Thursday, July 29, 2010

A trek to Mao's home


More pictures here:

Mao was one of the girls we met on our first trek. She proposed to take us on another Trek to her village, so we took her up on the offer. This time, the "we" was Koen, Dieter and me (they're in the group picture of the previous post.) We told her that we wanted a 4 hour trek, so I assumed we're going to do 2 there and 2 hours back. I brought half a liter of water with hopes of buying water as needed on the way, just as I did on the previous trek. All assumptions turned out to be completely wrong. The trek was quite mild at first, just a simple walk through town. Unexpectedly, we turned off into an alley between a couple buildings and began climbing up a steep hill. I was out of water in about 15 minutes and inquired where the next village will be. Mao looked at me with confusion and said that we're going to her village and that it's not very far. She said it was just another kilometer up the steep section, so once again, I presumed her village must be near by since we were closing in on the 2 hour mark. We reached the top of the hill and I asked how much farther till we can get water. She replied smiing "Oh, not far, just 8 more kilometers." My jaw dropped. There was no way I could do another 8km with no water. We started figuring out how we can find water. Koen suggested trying the stream that looked clean, but I reminded him of all the wild animals that might be doing their business up stream which quickly discouraged the idea. We stumbled upon a house where we asked for some boiled water. We filled out our plastic bottles with boiling water and dropped them in a river to cool off. The water didn't taste too good, but it kept us hydrated.

After 2.5 hours, we reached Mao's village. She led us through the yard full of ducks, chickens, dogs, and hogs, past the indigo barrels and a weaving machine, into a concrete structure.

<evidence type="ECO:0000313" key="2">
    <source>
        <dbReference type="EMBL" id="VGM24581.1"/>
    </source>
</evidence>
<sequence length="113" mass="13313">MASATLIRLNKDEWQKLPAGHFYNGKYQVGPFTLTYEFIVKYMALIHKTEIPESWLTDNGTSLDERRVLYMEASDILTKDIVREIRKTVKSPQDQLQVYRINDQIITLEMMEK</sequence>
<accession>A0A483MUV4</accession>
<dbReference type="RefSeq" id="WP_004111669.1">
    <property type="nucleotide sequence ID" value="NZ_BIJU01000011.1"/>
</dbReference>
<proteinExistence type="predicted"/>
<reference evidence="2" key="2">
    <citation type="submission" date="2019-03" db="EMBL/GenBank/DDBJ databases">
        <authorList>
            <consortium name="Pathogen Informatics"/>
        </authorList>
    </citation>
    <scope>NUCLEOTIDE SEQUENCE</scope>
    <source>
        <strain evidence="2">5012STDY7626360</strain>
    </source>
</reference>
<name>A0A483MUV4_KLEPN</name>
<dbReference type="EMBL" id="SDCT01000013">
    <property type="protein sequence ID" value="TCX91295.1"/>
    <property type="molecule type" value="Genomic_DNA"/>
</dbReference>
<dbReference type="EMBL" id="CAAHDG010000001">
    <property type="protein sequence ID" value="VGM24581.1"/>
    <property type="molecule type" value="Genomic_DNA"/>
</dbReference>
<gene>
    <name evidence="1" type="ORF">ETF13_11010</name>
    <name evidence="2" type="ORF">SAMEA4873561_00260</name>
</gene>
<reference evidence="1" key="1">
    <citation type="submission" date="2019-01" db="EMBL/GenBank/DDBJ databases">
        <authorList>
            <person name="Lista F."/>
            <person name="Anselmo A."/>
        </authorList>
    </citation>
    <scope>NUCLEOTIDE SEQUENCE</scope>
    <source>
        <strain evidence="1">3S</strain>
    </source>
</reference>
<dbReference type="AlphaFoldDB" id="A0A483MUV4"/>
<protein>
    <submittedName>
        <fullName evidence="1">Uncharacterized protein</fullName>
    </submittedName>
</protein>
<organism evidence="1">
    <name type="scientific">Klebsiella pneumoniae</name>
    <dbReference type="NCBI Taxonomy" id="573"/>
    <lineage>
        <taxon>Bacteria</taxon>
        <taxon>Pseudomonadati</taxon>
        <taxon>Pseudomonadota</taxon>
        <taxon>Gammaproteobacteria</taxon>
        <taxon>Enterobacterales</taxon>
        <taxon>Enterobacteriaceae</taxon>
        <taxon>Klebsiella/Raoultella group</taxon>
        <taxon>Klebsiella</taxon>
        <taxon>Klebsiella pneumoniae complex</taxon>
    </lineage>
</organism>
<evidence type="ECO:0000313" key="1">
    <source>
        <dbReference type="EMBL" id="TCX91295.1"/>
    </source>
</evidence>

The interior was very dark with illumination coming off the two free hanging lightbulbs and the TV. A couple kids were standing in front of the TV in a zombie-like state watching the gruesome instructional show on killing chickens. I had to look away. Mao lead me to the kitchen to point out our lunch being cooked. Seeing the kitchen, I knew that my stomach won't be the same after that.

Once the water boiled, a chicken was placed in there. It was then cut up on what looked like it my have been a cutting board on the ground and then served to us. The chicken was very bland, exactly what was expected from boiled chicken. Rice was served in small bowls and chicken was to be placed on top. The only spice available was the extra spicy chili sauce which I ended up using with hopes of killing off all the bacteria. During lunch, each member of the family approached us with a shot glass demanding that we have a shot of 30% rice wine with them. The problem was, the family was big, so we were pretty drunk by the end of lunch.

Here's the big, drunk, happy family.

The clothing that everyone is wearing is hand made by the women of the family. They make linen thread out of the plant, then weave the fabric on a machine that resembles 500 year old technology. The fabric is then dyed with indigo. Garments are sewn on antique sewing machines and are hand decorated with cross stitch and embroidery.


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  2. Hi Olya, great story and pictures!
    I was curious to see the picture with you standing on the rock with your face towards the valley...and me coming in, but apparently it did not make the final cut ;-)


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